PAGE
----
In divergence, in order to generate new information and ideas, we take a few options and increase them. From this divergence, new ideas are born.

An example might be drawing application screens on a whiteboard before developing a feature.

Typically in scrum, this kind of divergence is done between the PO and the designer and then the result of the brainstorming is talked about in the sprint planning or the sprint demo.

In scrum, the word “developer” is used to include both engineers and designers, but in the product world, there still remains the thinking that a developer's role is “to write code” and a designer and PO's role is “to create ideas.”

In convergence, in order to decide and prioritize, we take many options of ideas and information and reduce them.

For instance, when prioritizing the backlog, we collect user stories, and from those stories we pick up ones to focus on, and then decide what stories to work on in the next sprint.

In teams that I have observed, everyone participates.

Why is that?

Well, one reason is because in order to converge on the right items, we need the estimation and the technical opinion of the developers.

By the way, in order to make a strong design that has a consistent vision, has validated user needs and is easy to understand, designers diverge and converge many, many times. In order to do this, feedback and critique is necessary. It is best to have design critique either once per day or once per every two days. If the designer is receiving feedback once a week, or once every two weeks, from a design perspective, the process is moving too slowly.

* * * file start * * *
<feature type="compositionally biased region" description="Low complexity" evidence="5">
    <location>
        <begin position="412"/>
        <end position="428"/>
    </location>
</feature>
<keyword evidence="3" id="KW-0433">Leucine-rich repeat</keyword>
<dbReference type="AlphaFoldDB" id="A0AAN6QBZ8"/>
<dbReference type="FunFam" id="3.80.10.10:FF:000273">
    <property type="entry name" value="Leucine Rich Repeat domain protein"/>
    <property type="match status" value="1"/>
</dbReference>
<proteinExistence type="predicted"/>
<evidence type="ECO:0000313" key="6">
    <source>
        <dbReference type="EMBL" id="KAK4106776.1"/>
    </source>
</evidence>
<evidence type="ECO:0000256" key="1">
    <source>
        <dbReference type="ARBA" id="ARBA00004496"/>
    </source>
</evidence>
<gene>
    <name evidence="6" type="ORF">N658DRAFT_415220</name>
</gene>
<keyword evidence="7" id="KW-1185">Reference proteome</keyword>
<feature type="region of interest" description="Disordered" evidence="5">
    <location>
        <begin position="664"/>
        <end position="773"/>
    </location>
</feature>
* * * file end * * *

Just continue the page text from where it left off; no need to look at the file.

In scrum, typically sprints are two weeks, where the team showcases their work in a sprint demo, but there isn't much time to dive into thoughtful conversation. So, how do we make this kind of space?

In scrum, typically sprints are two weeks, where the team showcases their work in a sprint demo, but there isn't much time to dive into thoughtful conversation. So, how do we make this kind of space?

These kinds of issues came up over and over again within our product team. Even if we tried to integrate, even if our scrum and our design's vision was in agreement, if we could not agree on who decides what, we struggled.

Can I make a confession?

Even though I was within the product team, I still didn't know how to solve these issues. One day, an agile coach from a company called yamaneco came to our team. When they did, mostly I complained about scrum. We fought a lot.

When I quit the product team, yamaneco reached out again with a proposal for me to join them.

“Why would you ask me to join? All I did was fight with your agile coach...”

“That's exactly the reason why we think you can integrate design and scrum.”